Tu B’Shevat – New Year for Trees

February 7-8, 2012
January 25-26, 2013
15th day of the month Shevat

The evolution of this holiday is a bit unusual. In ancient times Tu B’Shevat wasn’t really a “holy day” at all, but more of a tax day. Fruit-bearing trees were taxed differently depending on their age. And fruit could not be taken until after the tree’s third year. The fifteenth day of the month of Shevat was chosen as the “birthday” for all trees in the land of Israel, regardless of when they were planted.

Lone Pine, Monterey
Lone Pine, Monterey, California

Today it is celebrated as more of an Arbor Day for the Jewish people.

The is no one way to celebrate Tu B’Shevat.

In Italy Rabbi Barbara Aiello and her congregation bring green plants to the residents of a local retirement home, to bright up the rooms.
In Modiin, Israel a kindergarten class plants trees.

Many Jewish families around globe have a special “sedar” or meal on Tu B’Shevat. Four types–or colors really–of wine are consumed during the sedar, as well as different types of fruit.

In the Kabbalah tradition the fruits symbolize different levels of the world:

  • 1. assiyah, the level of “action,” is symbolized by fruits with an inedible shell, such as nuts. The inside represents holiness, protected by the outer shell.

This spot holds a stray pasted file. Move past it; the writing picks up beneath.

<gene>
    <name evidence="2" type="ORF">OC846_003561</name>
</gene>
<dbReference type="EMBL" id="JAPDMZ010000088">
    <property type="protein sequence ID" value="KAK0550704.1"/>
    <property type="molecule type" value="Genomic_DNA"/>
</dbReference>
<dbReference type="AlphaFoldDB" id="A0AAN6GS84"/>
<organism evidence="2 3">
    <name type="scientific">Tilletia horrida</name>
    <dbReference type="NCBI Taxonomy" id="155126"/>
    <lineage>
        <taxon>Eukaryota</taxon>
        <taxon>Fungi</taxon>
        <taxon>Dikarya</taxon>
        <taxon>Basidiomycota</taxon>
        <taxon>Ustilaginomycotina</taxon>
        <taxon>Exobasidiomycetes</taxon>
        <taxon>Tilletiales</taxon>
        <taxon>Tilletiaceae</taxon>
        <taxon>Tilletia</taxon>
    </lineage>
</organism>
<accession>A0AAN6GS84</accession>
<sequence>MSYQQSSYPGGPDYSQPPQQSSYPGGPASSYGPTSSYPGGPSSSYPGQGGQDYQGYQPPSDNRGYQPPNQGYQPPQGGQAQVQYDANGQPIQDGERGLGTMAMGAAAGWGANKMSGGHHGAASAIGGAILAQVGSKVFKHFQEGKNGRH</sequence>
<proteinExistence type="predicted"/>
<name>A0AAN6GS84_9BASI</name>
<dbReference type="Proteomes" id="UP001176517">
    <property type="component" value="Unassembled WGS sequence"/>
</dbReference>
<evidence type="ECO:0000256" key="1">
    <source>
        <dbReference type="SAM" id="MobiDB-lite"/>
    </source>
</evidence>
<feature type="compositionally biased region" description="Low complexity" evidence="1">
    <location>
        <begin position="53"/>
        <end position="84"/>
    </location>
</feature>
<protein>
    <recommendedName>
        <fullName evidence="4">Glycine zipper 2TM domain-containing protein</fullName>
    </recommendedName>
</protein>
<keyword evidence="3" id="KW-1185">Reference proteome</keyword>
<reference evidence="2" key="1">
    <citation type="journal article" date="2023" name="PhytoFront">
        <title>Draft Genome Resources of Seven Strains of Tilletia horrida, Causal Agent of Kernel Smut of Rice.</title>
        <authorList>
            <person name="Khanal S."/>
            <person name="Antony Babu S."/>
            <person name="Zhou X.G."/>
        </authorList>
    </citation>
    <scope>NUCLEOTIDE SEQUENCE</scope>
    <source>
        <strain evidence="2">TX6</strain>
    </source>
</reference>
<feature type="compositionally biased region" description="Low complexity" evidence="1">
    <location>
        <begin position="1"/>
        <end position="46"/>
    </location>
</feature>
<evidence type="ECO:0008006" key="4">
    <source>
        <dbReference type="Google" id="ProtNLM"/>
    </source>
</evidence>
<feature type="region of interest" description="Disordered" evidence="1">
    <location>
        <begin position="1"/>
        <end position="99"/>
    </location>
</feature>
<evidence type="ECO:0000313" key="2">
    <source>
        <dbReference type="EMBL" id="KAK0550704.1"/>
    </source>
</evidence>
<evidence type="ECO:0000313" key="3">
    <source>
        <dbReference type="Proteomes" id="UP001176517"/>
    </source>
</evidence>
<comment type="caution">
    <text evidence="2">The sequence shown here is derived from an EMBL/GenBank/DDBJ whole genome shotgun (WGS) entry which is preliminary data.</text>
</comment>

• 2. yezirah, the level of “formation.” This level is represented by fruits with edible outsides and pits on the inside.
  • 3. beriah, the level of “creation,” is symbolized totally edible fruits, such as apples, grapes, figs, and raspberries.
  • 4. atzilut, the purest level is known as “emanation,” and is not symbolized by fruit or anything for that matter, as it cannot be represented by anything concrete.

In modern times Tu B’Shevat has been adopted by the environmental movement, and a sort of Earth Day culture has developed around it. The modern tradition of planting trees goes back to 1884 when settlers in Galilee planted 1500 trees. Today it is common for schoolchildren in Israel to do the same.
Another reason Judaica may have latched onto the holiday tighter in diaspora than originally in Israel, was the representation of the tree and tree’s roots as symbols for the roots of the Jewish people back in the Holy Land, and fruit symbolic of the Jewish family and future yet to be realized. The theme of genealogy and family grew to be of fundamental importance during the eras of exile. Tu B’Shevat’s imagery of trees and land tapped into the scattered people’s longing for a faraway homeland.

The blessing for the fruit is:

Baruch Atah Adonai, Elohaynu Melech Haolam, borei pri ha’eitz.

“Blessed are You Adonai, our God, ruler of the universe, who brings forth the fruit of the tree.”

Tu B’Shevat begins, as all Jewish holidays, at sun-down and continues the next day.

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